Dialing in from the Dark: What’s Coming Up

We just finished a three-day trek that landed us at Inle Lake, Myanmar. While the people, markets, temples, villages and floating gardens here have all been wonderful, internet connectivity and availability of electricity leave much to be desired. With rolling brown-outs, random power outages, and heavily censored dial-up internet, staying in touch with the outside world has been next to impossible. Being able to view one’s inbox is cause for fist-pumping victory; sending an email is cause for nationwide celebration. That we have been able to post this article is something of a minor miracle.

Local Fisherman at Inle Lake - Burma
Traditional fisherman at Inle Lake, Myanmar.

Due to these infrastructural challenges, you may have noticed that we’ve been quiet recently. We figured it might be helpful to let our readers know what articles and photo essays are queued up for delivery when we enter the land of non dial-up internet (Thailand, Malaysia, Singapore) later next week.

Rounding out Central Asia: our reflections on Central Asia are drawing to a close.

  • Central Asian Food – de-mystifying the adapted nomadic table of Central Asia
  • Marshrutka Monologues – a view of life in Central Asia from a seat on public transport
  • Sex and the Central Asian Visa – what bureaucratic visa application processes indicate about daily life in former Soviet Central Asia
  • Central Asian Grind – an honest look at the joys and woes of traveling through Central Asia
  • Staying Connected – staying in touch in Central Asia through a collection of mobile phone SIM cards, scattered internet cafes and wifi-enabled outposts
  • The Golden Camel Awards – a camel’s eye view of the best and worst that Central Asia and the Caucasus have to offer. In three parts: Part 1: Taking the Logic out of Logistics, Part 2: Food and Markets, and Part 3: Sights and Landscapes.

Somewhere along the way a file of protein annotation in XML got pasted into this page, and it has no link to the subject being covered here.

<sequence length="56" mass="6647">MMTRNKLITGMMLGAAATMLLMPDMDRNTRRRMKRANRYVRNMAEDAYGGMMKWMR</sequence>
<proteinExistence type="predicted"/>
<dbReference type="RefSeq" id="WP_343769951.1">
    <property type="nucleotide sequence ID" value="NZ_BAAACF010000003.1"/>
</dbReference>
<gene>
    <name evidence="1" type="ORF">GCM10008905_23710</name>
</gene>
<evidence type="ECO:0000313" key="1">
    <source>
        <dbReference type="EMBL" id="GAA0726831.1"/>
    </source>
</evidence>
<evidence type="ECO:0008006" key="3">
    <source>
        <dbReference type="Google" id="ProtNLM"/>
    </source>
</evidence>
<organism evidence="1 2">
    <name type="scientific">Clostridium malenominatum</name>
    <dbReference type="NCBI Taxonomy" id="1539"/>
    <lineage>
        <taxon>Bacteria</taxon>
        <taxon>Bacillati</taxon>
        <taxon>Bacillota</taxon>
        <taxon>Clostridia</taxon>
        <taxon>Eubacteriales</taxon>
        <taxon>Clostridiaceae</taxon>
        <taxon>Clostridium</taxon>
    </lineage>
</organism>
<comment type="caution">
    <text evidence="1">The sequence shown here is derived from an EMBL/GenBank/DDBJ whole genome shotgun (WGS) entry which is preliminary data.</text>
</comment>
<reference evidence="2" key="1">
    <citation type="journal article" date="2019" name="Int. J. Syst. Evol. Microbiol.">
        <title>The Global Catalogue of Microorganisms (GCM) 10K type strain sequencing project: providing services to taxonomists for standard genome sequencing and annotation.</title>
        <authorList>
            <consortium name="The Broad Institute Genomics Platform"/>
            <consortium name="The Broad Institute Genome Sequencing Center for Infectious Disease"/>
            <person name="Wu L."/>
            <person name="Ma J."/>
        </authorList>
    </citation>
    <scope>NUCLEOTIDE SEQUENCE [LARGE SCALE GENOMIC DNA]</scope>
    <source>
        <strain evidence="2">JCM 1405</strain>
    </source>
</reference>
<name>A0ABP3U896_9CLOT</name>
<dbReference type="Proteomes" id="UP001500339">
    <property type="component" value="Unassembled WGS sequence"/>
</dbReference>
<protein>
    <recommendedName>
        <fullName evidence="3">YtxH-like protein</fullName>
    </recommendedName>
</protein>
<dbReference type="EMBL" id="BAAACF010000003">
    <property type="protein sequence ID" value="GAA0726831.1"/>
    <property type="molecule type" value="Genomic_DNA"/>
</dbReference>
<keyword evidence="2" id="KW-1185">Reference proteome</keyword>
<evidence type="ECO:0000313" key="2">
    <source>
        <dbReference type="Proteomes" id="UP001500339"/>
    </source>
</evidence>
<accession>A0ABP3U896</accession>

Saying Hello to the New China:

China is a surprising country, fascinating in ways that we never expected.

  • Kashgar on the Edge – how and why donkeys and skycrapers compete for space in Xinjiang province, China’s non-Chinese western frontier.
  • A Tibetan Pilgrimage – fortunate timing affords us a stunning view of a festival in a predominantly Tibetan town outside of Tibet. A photo essay, including shots from a Tibetan opera that you won’t want to miss.
  • The Antithesis of Authenticity – China seems to have a problems with fakes – not just Rolex watches and designer branded goods, but tourist sites as well.

Add to this a slew of photo essays from Xi’an, the site of the Terra Cotta Warriors, the traditional Chinese village of Pingyao and a host of observations from the hutongs in Beijing to the banked tracks of the magnetic levitation (Maglev) train in Shanghai. China is on the move…and so are we.

So, please stay patient just a little longer and we’ll do our best to reward you with some worthwhile content.

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Comments

  1. donna says

    Just read about you in the Scranton paper. I wish you well…I’m reminded of myself at your age. How is America viewed by those you meet? How is Christianity faring throughout your travels?

  2. Joe Urciuolo says

    I too just read about your travels in the Scranton Times-Trib, great story.Congratulations on living a life long dream of mine. Being a National Geo member forever, I find your website fantastic. Can’t wait to read all the stories. Keep up the good work.
    So long from North Scranton.
    Joe

  3. Paul and Rosemarie Fahey says

    Dear Danny and Audrey,
    Great to read about you in the Times. Great website. Good luck with your travels–hope to see you around Lake Scranton one of these days.
    The Faheys

  4. Cathy says

    HI D and A,

    I did not read about you in the Scranton Times, but I see you have quite a lovely fan club.